An Old-Fashioned Governor’s Race for Davis, Lungren


For a contest widely considered the most important election in America, the race for California governor doesn’t offer much hype or historical portent.

It won’t shatter any campaign spending records. It won’t blaze any trails for women or minorities. It won’t be a choice between polar extremes.

If the June primary was a political pigout, with its sumptuous spending and gluttonous advertising, the general election should be more akin to a serving of plain old meat and potatoes.

The contest between Republican Atty. Gen. Dan Lungren and Democratic Lt. Gov. Gray Davis offers something California hasn’t seen in at least 20 years. It pits two buttoned-down white male career politicians--more similar than either would like to admit--who each hold statewide office at a time of general contentment and widely shared economic prosperity.


Dispensing with the usual posturing, the candidates have agreed to a series of five debates--more than in the last four gubernatorial campaigns combined--starting Friday in San Diego.

Quite coincidentally, the candidates’ similarities in background (both are Roman Catholics from upper-middle-class Republican homes), government experience (both have held legislative and executive offices), and overall approach to government (both are incrementalists) may serve to focus attention on more substantive differences.

“When you have two candidates that are evenly matched . . . the default position that voters move back to is, ‘OK, where do they stand on the issues I care about?’ ” said Garry South, Davis’ chief strategist. “Unlike previous campaigns that got sidetracked onto issues of gender, ethnicity and sideshows, this is a race that is going to focus on a handful of issues that matter to people.”

Virtually everyone expects the outcome Nov. 3 to be very close. And most expect the tenor of the general election to be somewhat different from the primary.


That is not because of any warmth between Davis and Lungren (there isn’t any). Rather, it is because both sides took away the same message from the results June 2: Watch what you say about your opponent, and how you say it.

“The public is not interested in the politics of negativity,” said Steve Merksamer, a veteran GOP strategist who is close to Lungren.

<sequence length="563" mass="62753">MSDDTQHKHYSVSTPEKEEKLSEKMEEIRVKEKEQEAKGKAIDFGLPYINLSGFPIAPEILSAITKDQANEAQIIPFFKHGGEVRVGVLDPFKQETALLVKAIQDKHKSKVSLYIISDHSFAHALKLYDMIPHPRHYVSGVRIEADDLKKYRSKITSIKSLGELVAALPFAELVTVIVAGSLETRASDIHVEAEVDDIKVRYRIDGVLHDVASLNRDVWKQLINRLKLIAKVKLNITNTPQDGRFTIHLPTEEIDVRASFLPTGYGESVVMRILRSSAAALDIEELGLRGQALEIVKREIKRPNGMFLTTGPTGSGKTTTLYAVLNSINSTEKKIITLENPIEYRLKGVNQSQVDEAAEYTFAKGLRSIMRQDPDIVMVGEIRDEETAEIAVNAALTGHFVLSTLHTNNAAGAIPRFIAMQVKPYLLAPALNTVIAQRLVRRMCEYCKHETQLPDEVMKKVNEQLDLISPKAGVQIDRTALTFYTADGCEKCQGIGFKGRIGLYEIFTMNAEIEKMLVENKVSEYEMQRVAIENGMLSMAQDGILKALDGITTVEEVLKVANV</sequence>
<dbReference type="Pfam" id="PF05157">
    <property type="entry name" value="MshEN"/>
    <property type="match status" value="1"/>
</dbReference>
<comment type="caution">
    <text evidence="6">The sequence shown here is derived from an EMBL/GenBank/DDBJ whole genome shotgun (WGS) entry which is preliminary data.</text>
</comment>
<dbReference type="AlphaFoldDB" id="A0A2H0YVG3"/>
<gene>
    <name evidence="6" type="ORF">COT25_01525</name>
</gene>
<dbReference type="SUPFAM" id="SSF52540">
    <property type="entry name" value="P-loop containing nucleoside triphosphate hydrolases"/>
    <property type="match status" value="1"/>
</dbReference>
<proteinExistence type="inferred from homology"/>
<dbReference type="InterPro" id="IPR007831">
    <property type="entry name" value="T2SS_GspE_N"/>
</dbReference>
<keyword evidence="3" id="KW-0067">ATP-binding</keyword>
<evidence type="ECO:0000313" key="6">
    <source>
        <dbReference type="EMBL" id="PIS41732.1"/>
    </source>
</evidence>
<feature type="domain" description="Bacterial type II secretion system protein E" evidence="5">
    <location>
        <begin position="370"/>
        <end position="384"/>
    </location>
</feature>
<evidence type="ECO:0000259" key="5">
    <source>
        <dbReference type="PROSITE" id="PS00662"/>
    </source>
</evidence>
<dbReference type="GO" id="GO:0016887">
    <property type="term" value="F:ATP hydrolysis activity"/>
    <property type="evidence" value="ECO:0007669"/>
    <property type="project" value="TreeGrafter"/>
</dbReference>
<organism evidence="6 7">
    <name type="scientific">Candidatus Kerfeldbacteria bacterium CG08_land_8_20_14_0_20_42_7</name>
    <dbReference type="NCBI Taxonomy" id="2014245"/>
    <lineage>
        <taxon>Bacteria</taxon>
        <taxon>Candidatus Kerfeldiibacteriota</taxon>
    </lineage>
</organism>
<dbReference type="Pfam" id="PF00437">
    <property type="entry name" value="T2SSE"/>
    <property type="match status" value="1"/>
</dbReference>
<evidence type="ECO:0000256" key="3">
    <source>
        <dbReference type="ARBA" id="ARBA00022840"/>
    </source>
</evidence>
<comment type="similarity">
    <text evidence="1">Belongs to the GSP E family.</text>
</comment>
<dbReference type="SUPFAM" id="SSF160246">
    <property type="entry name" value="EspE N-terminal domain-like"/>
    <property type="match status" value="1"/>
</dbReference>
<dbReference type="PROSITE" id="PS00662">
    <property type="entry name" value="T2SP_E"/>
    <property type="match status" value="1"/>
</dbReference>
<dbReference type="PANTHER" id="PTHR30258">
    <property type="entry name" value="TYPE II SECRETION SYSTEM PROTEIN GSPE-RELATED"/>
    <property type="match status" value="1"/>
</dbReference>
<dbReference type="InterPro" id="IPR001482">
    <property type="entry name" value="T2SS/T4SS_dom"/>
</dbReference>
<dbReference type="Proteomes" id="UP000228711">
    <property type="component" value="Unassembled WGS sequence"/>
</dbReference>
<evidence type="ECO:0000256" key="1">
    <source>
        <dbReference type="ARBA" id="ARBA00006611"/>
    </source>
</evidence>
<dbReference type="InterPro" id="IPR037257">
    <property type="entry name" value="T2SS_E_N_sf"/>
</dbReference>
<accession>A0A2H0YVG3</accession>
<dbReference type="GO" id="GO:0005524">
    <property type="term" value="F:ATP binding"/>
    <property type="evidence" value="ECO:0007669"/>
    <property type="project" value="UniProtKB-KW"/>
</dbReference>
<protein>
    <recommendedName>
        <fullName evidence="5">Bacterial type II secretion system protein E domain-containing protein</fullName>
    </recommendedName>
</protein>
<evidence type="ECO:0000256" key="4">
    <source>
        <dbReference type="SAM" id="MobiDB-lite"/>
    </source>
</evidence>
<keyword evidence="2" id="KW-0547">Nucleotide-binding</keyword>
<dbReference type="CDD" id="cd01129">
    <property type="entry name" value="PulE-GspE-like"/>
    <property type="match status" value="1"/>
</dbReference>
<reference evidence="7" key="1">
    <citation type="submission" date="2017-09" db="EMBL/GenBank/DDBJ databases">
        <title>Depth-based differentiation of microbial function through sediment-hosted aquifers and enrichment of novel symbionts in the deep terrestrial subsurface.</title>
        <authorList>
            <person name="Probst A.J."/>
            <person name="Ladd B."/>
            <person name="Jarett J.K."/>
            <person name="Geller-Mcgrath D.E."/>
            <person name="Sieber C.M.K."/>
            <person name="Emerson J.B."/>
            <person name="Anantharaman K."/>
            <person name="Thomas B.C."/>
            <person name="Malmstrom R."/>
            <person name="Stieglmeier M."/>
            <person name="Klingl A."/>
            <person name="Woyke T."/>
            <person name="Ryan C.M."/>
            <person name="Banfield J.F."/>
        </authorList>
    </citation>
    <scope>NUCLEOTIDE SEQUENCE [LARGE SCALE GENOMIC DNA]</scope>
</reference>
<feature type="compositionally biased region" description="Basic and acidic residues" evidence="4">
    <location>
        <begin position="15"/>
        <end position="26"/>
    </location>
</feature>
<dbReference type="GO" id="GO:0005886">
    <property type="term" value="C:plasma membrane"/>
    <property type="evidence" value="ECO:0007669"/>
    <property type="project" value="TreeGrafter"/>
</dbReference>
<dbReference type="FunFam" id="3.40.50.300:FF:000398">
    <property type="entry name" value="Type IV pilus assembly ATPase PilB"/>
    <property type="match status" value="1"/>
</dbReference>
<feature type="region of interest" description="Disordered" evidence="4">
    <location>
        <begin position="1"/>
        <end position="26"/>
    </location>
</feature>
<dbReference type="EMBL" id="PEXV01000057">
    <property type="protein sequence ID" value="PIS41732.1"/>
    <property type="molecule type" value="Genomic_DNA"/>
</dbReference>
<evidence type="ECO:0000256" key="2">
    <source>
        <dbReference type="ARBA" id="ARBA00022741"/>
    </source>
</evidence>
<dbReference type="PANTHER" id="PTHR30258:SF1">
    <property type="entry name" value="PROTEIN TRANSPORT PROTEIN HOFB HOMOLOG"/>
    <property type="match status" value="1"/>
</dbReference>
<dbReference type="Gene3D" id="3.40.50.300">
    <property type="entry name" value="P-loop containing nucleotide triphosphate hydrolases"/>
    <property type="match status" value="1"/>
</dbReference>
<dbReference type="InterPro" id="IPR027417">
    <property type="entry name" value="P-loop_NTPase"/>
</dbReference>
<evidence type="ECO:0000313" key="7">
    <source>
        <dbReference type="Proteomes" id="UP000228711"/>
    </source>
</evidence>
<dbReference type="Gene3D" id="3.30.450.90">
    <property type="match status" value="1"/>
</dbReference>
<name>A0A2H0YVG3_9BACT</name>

“There is a huge penalty to be paid in terms of . . . trying to obliterate an opponent,” agreed South. He pointed to “poster boy” Al Checchi, who sank a fortune, literally, into negative advertising in the primary campaign, only to fail miserably in his bid for the Democratic nod.

That is not to say that the campaign won’t get rough and the candidates won’t take plenty of shots, cheap or otherwise.


For all the high-minded discussion of education and economics, neither candidate can resist excursions into matters such as Davis’ Vietnam War record (pointing up Lungren’s lack of military service) or Lungren’s outgoing suburban family life (inviting comparison to the cloistered Davis, married and childless, in his West Hollywood condo.)

More significant, Davis is counting on four issues--abortion, tobacco, guns and the environment--to paint Lungren as outside California’s political mainstream. Lungren hopes to use two Republican standbys--crime and taxes--to portray Davis as far more liberal than he lets on.

As ever, “the fight is over the middle,” said GOP consultant Don Sipple, a veteran of Pete Wilson’s two successful runs for governor. “The job of the two campaigns is to quantify and prove the ‘risk’ the other represents.”

Lungren and Davis unquestionably differ on issues, not to mention overall political philosophies. No one would mistake one for the other. Davis supports abortion rights; Lungren is opposed. Lungren would use government money to allow poor students to attend private schools; Davis opposes so-called vouchers.


“There is a contrast between the two candidates,” said David Puglia, Lungren’s campaign chief, not just on issues but “a style contrast, a personality contrast, a character contrast.”

“That’s one of the reasons we pushed for frequent debates,” Puglia said, “to present those differences to the voters.”

But neither candidate occupies the political extreme. Indeed, on a striking number of issues their differences are a matter of degree--or, at most, of one-upmanship. For example:

* Both support the current 10-year moratorium on offshore oil drilling, though Lungren voted in the past to support drilling. Davis has called for a permanent ban.